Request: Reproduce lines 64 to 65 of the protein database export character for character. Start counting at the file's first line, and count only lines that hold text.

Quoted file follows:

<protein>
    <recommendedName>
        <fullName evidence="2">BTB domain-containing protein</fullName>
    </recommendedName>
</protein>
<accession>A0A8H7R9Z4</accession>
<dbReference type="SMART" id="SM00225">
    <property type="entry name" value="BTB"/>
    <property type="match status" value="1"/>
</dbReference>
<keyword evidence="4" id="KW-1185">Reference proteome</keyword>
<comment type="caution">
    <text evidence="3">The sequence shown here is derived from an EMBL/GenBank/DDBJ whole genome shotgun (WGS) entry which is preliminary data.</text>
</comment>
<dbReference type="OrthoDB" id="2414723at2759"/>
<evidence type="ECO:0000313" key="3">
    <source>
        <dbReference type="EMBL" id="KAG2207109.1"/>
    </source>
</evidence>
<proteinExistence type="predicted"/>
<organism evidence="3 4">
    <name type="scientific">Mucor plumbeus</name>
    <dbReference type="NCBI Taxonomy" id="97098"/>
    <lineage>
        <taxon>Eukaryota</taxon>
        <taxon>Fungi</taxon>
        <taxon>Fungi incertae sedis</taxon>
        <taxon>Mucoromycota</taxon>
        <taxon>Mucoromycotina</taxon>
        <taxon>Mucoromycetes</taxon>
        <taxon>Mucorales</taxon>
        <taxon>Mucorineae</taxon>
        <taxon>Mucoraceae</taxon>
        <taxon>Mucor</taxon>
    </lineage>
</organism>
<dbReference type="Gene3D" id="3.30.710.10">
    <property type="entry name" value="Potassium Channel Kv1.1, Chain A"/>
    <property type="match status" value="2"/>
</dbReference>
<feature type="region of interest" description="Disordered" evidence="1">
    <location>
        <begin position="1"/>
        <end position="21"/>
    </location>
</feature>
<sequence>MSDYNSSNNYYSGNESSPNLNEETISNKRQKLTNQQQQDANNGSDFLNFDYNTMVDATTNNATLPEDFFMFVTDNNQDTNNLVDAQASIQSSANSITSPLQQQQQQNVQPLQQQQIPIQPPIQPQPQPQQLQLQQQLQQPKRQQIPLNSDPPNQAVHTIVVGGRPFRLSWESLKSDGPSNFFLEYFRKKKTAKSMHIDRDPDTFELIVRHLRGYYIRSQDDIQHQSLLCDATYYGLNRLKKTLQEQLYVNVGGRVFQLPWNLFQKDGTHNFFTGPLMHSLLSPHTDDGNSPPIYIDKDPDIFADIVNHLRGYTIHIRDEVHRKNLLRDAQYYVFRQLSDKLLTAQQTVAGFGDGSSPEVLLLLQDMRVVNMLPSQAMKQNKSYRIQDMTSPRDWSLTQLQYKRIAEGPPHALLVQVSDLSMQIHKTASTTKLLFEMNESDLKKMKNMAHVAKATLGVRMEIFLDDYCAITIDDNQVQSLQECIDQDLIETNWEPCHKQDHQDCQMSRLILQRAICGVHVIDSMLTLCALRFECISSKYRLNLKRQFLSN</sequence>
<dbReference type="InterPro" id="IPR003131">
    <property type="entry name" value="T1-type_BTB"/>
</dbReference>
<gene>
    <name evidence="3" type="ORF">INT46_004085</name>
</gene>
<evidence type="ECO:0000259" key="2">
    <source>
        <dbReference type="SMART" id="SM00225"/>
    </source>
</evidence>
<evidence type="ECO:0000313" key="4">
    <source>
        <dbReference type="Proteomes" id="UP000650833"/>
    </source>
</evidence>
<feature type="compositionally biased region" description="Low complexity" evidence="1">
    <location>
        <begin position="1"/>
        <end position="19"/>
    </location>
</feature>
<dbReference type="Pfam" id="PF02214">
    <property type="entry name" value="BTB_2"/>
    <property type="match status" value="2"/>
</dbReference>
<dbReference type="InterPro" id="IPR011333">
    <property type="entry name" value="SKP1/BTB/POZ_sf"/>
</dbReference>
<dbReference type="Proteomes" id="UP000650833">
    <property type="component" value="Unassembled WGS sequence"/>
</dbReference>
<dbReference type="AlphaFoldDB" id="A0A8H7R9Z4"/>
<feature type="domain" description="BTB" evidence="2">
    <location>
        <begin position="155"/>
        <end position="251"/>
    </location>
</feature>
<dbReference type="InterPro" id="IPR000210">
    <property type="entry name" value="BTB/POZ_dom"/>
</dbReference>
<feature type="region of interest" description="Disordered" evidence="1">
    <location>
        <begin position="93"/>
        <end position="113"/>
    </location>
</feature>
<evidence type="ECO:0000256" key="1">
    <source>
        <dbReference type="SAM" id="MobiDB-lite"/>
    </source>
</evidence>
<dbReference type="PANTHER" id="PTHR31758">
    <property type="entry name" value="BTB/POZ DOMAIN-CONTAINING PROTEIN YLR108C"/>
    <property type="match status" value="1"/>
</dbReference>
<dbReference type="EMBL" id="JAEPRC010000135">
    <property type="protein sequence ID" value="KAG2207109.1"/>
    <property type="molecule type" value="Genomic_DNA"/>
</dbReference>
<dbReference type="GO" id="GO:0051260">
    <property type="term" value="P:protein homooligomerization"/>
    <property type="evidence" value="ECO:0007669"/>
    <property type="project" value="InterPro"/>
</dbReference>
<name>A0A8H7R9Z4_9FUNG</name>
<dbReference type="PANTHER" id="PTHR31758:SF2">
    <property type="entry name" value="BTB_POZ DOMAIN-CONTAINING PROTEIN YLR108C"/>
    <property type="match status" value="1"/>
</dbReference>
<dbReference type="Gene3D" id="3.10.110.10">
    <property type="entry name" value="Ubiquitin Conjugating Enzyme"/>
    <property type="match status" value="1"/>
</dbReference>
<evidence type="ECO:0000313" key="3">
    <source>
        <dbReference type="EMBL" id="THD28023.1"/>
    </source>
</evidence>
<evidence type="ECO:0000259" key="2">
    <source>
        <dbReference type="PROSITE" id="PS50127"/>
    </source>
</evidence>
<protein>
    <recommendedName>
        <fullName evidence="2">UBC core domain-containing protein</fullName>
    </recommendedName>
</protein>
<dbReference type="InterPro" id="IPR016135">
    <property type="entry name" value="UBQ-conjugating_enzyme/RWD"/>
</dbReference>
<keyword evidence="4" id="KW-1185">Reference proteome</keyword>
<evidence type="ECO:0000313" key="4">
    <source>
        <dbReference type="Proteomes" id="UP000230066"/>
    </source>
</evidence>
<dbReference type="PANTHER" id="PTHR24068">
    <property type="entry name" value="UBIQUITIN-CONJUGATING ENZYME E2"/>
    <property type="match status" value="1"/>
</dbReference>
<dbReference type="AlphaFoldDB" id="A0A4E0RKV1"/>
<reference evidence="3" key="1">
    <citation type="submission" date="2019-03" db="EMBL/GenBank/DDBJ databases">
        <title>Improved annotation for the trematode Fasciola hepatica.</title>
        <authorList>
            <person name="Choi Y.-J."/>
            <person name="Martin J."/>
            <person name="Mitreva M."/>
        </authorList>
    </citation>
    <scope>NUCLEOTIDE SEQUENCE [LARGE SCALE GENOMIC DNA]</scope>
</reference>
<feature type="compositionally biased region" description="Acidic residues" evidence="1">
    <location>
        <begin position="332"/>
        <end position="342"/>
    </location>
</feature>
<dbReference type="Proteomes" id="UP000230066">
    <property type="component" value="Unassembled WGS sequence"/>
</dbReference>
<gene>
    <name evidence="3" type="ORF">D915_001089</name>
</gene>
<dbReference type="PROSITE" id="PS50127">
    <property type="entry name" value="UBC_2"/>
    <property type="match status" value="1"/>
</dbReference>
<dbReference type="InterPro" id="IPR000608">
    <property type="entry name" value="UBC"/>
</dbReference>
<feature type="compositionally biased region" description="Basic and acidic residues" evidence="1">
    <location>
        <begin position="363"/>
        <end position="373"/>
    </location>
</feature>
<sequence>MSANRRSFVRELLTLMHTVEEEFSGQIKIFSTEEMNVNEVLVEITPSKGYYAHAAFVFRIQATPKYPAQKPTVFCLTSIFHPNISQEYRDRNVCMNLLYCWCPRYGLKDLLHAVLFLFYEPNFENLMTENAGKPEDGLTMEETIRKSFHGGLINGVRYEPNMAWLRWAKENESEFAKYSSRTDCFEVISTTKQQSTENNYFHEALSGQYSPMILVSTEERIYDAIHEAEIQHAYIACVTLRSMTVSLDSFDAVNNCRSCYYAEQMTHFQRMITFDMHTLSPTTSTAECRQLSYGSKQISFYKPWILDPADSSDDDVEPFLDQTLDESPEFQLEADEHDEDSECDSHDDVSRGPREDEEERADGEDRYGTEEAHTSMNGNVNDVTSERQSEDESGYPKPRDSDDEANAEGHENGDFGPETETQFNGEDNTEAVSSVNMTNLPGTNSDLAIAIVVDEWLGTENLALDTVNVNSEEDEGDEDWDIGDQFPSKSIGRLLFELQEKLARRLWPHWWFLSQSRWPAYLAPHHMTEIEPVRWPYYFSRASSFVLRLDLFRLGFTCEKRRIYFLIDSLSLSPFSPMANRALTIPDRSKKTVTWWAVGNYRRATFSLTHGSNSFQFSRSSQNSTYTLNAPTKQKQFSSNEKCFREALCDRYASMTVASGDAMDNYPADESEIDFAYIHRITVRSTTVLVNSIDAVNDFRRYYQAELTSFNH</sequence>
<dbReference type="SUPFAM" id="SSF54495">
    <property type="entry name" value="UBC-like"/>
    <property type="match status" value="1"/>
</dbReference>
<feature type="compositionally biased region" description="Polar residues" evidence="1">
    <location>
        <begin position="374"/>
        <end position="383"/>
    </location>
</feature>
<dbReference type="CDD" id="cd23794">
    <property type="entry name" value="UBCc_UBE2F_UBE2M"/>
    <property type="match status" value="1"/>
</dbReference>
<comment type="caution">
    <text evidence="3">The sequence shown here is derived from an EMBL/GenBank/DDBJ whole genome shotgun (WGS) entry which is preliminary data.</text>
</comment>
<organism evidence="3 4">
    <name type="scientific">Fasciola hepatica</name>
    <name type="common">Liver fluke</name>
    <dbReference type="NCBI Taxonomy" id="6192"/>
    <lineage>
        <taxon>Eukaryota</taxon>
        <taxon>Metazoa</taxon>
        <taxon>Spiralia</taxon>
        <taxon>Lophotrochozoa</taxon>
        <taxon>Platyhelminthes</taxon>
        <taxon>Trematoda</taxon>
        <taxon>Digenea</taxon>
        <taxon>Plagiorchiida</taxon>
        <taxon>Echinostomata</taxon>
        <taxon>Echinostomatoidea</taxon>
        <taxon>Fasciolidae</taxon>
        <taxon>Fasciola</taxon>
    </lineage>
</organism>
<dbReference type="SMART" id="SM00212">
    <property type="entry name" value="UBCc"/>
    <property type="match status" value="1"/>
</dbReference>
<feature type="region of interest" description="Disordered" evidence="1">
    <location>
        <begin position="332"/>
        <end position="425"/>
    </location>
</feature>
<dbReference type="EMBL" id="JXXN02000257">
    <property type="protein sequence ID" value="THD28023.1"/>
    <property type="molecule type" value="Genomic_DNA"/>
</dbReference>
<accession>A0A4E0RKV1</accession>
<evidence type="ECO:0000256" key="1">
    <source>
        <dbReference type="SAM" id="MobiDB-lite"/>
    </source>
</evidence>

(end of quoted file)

</evidence>
<feature type="compositionally biased region" description="Low complexity" evidence="1">